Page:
Sunday, May 31, 2009

Weeks in Review 5/18/09 - 5/29/09

Yes, I know I didn’t post last week. I had the choice of either blogging, or celebrating Memorial Day with family and friends. Ice cold margaritas made the choice pretty easy. ;-) But not to fear – this week you get a two-fer. That’s right folks, two – count em – TWO weeks in review for the price of one. This special is only good for a limited time so READ NOW! Operators are not standing by, and this offer is void where prohibited by law.

May 18 – 22:

Something about Monday was different. The sky was a beautiful North Carolina Blue, birds were cheerfully singing in the trees and as I looked out into the backyard I saw our cat happily playing with the neighbor’s dog – it was almost surreal. Then it hit me. Today was my birthday. 29 years old…..again. ;-)

On Tuesday the town hosted a volunteer appreciation picnic at Ritter Park. The mayor and yours truly served as Master Chefs cooking over 80 hotdogs and hamburgers for some hungry volunteers. We even cooked some veggie burgers (no, I wouldn’t eat one) BTW - have you ever tried to cook a veggie burger on the grill? It’s weird – you’re not really “cooking” it – you’re “heating” it. I kept expecting it to catch fire like a piece of wood. Anyways, everyone had a great time – I only wish there was more we could do to show our appreciation to folks who give so much of themselves to make Cary the great place to live that it is.

Afterwards I attended the Downtown Turnaround dinner/social at Spirits in Downtown Cary. It was great to see so many downtown residents in attendance who share a passion for their community and I spoke to the group about current downtown plans and the economy’s effect on them.

Thursday evening was our Planning and Development Committee meeting. Meeting highlights included our committee deciding to not enter into a Memorandum of Understanding with DOT regarding the US 64 corridor between Pittsboro and Cary and consideration of amendments to the town’s Community Development Block Grant Annual Action Plan to allocate $122,433 in stimulus funds. I think you all know I oppose the fed’s stimulus package and Cary’s participation. However, what’s done is done and we have been allocated these funds. I believe The Serving Cup’s Green Level Apartment roadway improvements, housing rehab, and the Christian Community in Action’s project at the corner of High House and Old Apex Rd. appropriate projects to receive these funds.

My council week ended with a meeting between our Zoning Enforcement Department and a local business to work through a zoning compliance issue. The meeting went well - a few minor adjustments to the business’s storage and screening practices and alls well.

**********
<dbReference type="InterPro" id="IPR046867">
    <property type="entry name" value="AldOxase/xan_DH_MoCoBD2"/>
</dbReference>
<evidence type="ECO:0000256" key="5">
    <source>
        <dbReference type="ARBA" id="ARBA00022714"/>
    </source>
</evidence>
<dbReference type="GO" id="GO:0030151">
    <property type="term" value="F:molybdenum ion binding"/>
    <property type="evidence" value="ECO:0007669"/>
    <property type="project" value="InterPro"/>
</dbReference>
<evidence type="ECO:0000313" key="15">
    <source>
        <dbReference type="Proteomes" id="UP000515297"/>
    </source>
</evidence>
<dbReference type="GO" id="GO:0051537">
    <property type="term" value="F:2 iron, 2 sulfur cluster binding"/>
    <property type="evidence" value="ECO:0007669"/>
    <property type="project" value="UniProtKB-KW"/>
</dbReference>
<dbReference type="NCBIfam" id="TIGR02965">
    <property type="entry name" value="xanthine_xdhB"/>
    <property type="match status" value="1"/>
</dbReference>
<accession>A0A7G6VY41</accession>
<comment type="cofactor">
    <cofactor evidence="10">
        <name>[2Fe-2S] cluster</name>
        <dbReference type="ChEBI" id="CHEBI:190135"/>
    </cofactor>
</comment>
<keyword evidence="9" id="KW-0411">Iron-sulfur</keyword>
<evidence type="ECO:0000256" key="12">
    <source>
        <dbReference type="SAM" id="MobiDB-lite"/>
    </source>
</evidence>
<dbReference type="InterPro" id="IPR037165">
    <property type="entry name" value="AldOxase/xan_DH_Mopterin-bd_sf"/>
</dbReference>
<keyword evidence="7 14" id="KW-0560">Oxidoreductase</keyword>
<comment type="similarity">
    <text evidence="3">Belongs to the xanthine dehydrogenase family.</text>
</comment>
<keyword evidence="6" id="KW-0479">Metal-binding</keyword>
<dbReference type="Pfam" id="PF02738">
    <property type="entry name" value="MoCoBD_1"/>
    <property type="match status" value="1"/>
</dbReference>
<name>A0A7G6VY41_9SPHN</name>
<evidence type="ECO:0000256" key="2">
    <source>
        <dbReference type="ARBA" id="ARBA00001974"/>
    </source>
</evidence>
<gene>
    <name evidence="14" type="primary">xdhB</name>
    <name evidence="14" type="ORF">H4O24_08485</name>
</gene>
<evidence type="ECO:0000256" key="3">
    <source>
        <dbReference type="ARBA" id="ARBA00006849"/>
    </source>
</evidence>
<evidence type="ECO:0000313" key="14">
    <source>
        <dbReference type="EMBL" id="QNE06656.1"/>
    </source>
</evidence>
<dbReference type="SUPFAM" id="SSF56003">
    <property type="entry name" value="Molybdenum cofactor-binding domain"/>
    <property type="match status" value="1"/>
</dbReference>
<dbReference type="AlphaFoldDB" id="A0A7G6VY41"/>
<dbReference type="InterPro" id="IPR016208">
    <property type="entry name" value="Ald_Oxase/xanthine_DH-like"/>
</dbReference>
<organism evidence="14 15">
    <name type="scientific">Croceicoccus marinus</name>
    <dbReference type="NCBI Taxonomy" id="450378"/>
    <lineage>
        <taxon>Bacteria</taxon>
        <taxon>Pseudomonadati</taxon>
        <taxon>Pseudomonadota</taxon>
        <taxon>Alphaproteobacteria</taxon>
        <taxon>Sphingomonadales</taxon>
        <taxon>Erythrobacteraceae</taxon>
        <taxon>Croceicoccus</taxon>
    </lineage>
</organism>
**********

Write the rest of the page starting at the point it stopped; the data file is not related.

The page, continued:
May 26 – 29:

Council held our second budget worksession this week. Council decided – at the town manager’s recommendation – to delay the downtown streetscape project out of concerns for increasing the town’s debt level during a recession. What really disappointed me however was that council also delayed moving forward with the renovations and conversion of old Cary Elementary into the community arts center. While I understand and agree that this isn’t the time to increase the town’s debt, this particular project is funded with cash on hand and does not impact our debt. I do not support delaying old Cary Elementary. This project is too important to our downtown, our town’s heritage and history. The longer we wait, the more this project will cost as the condition of old Cary Elementary will continue to deteriorate. Emergency roof repairs have already had to be contracted and the front porch is visibly sagging.

I believe that government must take care of existing facilities and infrastructure before looking to build new. The old Cary Elementary renovations do just that.

I also met with the owners of the Carolina Railhawks this week to learn more about their operation and hear from them regarding their vision for the program and Wake Med Soccer Park.

Thursday evening was our council meeting. Other than a few public hearings for annexations and rezonings notable items of discussion included the request from Councilors Robison and Portman to extend the annexation moratorium in Chatham County and a request by Councilor Portman and myself to consider amending the town’s approval process for new projects from 2 years with a 1 year renewal to 3 years with a 2 year renewal.

I opposed renewing the annexation moratorium for a couple of reasons. First, Chatham County asked us to reinstate the moratorium but they have not done the same in regards to development plan approvals, and secondly I believe that the annexation moratorium is what is largely responsible for Cary and Chatham not agreeing on a joint land use plan thus far. With a moratorium there is no incentive to hustle and get things done – no deadline. I voted against extending the moratorium and was the only one to do so. Enough “playing nice” – it’s time we lock both boards in a room and get this done.